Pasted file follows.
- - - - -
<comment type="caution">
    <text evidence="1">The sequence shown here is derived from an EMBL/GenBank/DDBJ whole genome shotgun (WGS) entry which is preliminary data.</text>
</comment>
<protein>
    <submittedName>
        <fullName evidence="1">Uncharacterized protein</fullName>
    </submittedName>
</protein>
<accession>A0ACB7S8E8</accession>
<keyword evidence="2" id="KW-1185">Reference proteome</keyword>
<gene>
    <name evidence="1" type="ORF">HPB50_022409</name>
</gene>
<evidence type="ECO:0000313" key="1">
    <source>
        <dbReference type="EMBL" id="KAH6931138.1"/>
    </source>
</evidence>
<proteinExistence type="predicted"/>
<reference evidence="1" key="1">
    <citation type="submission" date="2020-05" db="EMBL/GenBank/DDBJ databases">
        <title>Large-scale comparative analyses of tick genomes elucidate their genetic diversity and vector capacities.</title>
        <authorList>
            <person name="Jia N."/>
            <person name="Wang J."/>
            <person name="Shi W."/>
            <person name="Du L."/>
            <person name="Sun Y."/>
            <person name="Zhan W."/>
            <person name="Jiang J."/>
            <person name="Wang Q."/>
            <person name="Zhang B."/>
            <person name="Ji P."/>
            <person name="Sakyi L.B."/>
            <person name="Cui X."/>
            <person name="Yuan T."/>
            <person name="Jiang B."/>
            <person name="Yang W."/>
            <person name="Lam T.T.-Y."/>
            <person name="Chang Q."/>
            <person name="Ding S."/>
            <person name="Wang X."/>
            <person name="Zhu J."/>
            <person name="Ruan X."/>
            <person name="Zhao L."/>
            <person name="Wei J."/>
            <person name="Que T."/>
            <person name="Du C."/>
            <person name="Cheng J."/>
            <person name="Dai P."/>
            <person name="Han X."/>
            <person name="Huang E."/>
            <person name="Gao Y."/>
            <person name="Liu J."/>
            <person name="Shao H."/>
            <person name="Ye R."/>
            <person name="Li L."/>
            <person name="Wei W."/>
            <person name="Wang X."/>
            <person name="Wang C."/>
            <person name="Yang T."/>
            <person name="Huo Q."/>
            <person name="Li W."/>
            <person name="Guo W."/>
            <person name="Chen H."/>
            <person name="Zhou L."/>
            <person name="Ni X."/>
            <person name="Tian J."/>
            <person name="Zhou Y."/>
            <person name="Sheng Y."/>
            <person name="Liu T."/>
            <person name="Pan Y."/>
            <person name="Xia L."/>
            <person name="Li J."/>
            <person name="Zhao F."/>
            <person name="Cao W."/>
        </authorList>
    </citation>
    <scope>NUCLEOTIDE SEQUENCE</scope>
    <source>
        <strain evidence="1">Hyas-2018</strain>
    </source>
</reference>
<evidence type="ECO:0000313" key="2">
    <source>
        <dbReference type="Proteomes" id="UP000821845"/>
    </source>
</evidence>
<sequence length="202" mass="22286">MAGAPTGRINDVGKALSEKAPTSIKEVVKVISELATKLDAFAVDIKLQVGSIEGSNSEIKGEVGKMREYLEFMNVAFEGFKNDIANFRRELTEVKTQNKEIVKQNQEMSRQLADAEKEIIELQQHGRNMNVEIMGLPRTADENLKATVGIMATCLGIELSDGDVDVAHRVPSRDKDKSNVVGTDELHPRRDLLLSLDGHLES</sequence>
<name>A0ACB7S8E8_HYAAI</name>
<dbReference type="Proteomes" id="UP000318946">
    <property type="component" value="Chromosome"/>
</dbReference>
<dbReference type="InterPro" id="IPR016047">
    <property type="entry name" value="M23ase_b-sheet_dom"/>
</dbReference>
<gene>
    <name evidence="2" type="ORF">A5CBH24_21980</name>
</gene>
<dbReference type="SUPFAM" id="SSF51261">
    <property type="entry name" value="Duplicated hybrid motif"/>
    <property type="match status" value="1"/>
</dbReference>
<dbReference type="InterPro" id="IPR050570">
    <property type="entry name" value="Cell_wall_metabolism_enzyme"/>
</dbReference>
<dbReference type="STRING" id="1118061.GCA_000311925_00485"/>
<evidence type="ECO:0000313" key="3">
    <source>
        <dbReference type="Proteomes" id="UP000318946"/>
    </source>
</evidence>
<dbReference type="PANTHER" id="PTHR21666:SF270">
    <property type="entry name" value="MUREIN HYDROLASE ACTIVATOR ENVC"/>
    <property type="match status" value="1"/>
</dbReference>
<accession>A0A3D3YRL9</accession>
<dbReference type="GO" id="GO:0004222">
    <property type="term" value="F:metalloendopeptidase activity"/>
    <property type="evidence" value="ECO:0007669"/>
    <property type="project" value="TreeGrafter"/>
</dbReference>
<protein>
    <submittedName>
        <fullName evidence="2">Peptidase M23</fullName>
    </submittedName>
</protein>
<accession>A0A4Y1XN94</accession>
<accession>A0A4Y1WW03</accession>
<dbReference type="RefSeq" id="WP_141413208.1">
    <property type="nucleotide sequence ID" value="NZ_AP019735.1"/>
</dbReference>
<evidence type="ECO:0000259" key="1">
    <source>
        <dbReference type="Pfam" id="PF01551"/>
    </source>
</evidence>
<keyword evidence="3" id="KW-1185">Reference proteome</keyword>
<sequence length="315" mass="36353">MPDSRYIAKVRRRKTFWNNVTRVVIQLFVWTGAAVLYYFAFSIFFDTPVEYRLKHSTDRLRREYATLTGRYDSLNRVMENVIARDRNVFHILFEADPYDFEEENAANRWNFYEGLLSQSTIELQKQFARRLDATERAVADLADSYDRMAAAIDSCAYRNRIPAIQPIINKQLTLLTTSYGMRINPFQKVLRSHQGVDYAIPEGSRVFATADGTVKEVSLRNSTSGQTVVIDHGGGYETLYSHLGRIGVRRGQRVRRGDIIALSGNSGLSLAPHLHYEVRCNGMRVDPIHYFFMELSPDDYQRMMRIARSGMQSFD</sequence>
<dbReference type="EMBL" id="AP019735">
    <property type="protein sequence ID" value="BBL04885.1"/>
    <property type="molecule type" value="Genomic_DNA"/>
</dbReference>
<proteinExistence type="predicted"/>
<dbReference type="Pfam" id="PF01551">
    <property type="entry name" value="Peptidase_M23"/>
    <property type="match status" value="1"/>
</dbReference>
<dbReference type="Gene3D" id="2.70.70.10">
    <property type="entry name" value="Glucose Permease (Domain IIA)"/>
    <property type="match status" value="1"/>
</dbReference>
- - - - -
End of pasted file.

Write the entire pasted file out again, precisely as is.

<comment type="caution">
    <text evidence="1">The sequence shown here is derived from an EMBL/GenBank/DDBJ whole genome shotgun (WGS) entry which is preliminary data.</text>
</comment>
<protein>
    <submittedName>
        <fullName evidence="1">Uncharacterized protein</fullName>
    </submittedName>
</protein>
<accession>A0ACB7S8E8</accession>
<keyword evidence="2" id="KW-1185">Reference proteome</keyword>
<gene>
    <name evidence="1" type="ORF">HPB50_022409</name>
</gene>
<evidence type="ECO:0000313" key="1">
    <source>
        <dbReference type="EMBL" id="KAH6931138.1"/>
    </source>
</evidence>
<proteinExistence type="predicted"/>
<reference evidence="1" key="1">
    <citation type="submission" date="2020-05" db="EMBL/GenBank/DDBJ databases">
        <title>Large-scale comparative analyses of tick genomes elucidate their genetic diversity and vector capacities.</title>
        <authorList>
            <person name="Jia N."/>
            <person name="Wang J."/>
            <person name="Shi W."/>
            <person name="Du L."/>
            <person name="Sun Y."/>
            <person name="Zhan W."/>
            <person name="Jiang J."/>
            <person name="Wang Q."/>
            <person name="Zhang B."/>
            <person name="Ji P."/>
            <person name="Sakyi L.B."/>
            <person name="Cui X."/>
            <person name="Yuan T."/>
            <person name="Jiang B."/>
            <person name="Yang W."/>
            <person name="Lam T.T.-Y."/>
            <person name="Chang Q."/>
            <person name="Ding S."/>
            <person name="Wang X."/>
            <person name="Zhu J."/>
            <person name="Ruan X."/>
            <person name="Zhao L."/>
            <person name="Wei J."/>
            <person name="Que T."/>
            <person name="Du C."/>
            <person name="Cheng J."/>
            <person name="Dai P."/>
            <person name="Han X."/>
            <person name="Huang E."/>
            <person name="Gao Y."/>
            <person name="Liu J."/>
            <person name="Shao H."/>
            <person name="Ye R."/>
            <person name="Li L."/>
            <person name="Wei W."/>
            <person name="Wang X."/>
            <person name="Wang C."/>
            <person name="Yang T."/>
            <person name="Huo Q."/>
            <person name="Li W."/>
            <person name="Guo W."/>
            <person name="Chen H."/>
            <person name="Zhou L."/>
            <person name="Ni X."/>
            <person name="Tian J."/>
            <person name="Zhou Y."/>
            <person name="Sheng Y."/>
            <person name="Liu T."/>
            <person name="Pan Y."/>
            <person name="Xia L."/>
            <person name="Li J."/>
            <person name="Zhao F."/>
            <person name="Cao W."/>
        </authorList>
    </citation>
    <scope>NUCLEOTIDE SEQUENCE</scope>
    <source>
        <strain evidence="1">Hyas-2018</strain>
    </source>
</reference>
<evidence type="ECO:0000313" key="2">
    <source>
        <dbReference type="Proteomes" id="UP000821845"/>
    </source>
</evidence>
<sequence length="202" mass="22286">MAGAPTGRINDVGKALSEKAPTSIKEVVKVISELATKLDAFAVDIKLQVGSIEGSNSEIKGEVGKMREYLEFMNVAFEGFKNDIANFRRELTEVKTQNKEIVKQNQEMSRQLADAEKEIIELQQHGRNMNVEIMGLPRTADENLKATVGIMATCLGIELSDGDVDVAHRVPSRDKDKSNVVGTDELHPRRDLLLSLDGHLES</sequence>
<name>A0ACB7S8E8_HYAAI</name>
<dbReference type="Proteomes" id="UP000318946">
    <property type="component" value="Chromosome"/>
</dbReference>
<dbReference type="InterPro" id="IPR016047">
    <property type="entry name" value="M23ase_b-sheet_dom"/>
</dbReference>
<gene>
    <name evidence="2" type="ORF">A5CBH24_21980</name>
</gene>
<dbReference type="SUPFAM" id="SSF51261">
    <property type="entry name" value="Duplicated hybrid motif"/>
    <property type="match status" value="1"/>
</dbReference>
<dbReference type="InterPro" id="IPR050570">
    <property type="entry name" value="Cell_wall_metabolism_enzyme"/>
</dbReference>
<dbReference type="STRING" id="1118061.GCA_000311925_00485"/>
<evidence type="ECO:0000313" key="3">
    <source>
        <dbReference type="Proteomes" id="UP000318946"/>
    </source>
</evidence>
<dbReference type="PANTHER" id="PTHR21666:SF270">
    <property type="entry name" value="MUREIN HYDROLASE ACTIVATOR ENVC"/>
    <property type="match status" value="1"/>
</dbReference>
<accession>A0A3D3YRL9</accession>
<dbReference type="GO" id="GO:0004222">
    <property type="term" value="F:metalloendopeptidase activity"/>
    <property type="evidence" value="ECO:0007669"/>
    <property type="project" value="TreeGrafter"/>
</dbReference>
<protein>
    <submittedName>
        <fullName evidence="2">Peptidase M23</fullName>
    </submittedName>
</protein>
<accession>A0A4Y1XN94</accession>
<accession>A0A4Y1WW03</accession>
<dbReference type="RefSeq" id="WP_141413208.1">
    <property type="nucleotide sequence ID" value="NZ_AP019735.1"/>
</dbReference>
<evidence type="ECO:0000259" key="1">
    <source>
        <dbReference type="Pfam" id="PF01551"/>
    </source>
</evidence>
<keyword evidence="3" id="KW-1185">Reference proteome</keyword>
<sequence length="315" mass="36353">MPDSRYIAKVRRRKTFWNNVTRVVIQLFVWTGAAVLYYFAFSIFFDTPVEYRLKHSTDRLRREYATLTGRYDSLNRVMENVIARDRNVFHILFEADPYDFEEENAANRWNFYEGLLSQSTIELQKQFARRLDATERAVADLADSYDRMAAAIDSCAYRNRIPAIQPIINKQLTLLTTSYGMRINPFQKVLRSHQGVDYAIPEGSRVFATADGTVKEVSLRNSTSGQTVVIDHGGGYETLYSHLGRIGVRRGQRVRRGDIIALSGNSGLSLAPHLHYEVRCNGMRVDPIHYFFMELSPDDYQRMMRIARSGMQSFD</sequence>
<dbReference type="EMBL" id="AP019735">
    <property type="protein sequence ID" value="BBL04885.1"/>
    <property type="molecule type" value="Genomic_DNA"/>
</dbReference>
<proteinExistence type="predicted"/>
<dbReference type="Pfam" id="PF01551">
    <property type="entry name" value="Peptidase_M23"/>
    <property type="match status" value="1"/>
</dbReference>
<dbReference type="Gene3D" id="2.70.70.10">
    <property type="entry name" value="Glucose Permease (Domain IIA)"/>
    <property type="match status" value="1"/>
</dbReference>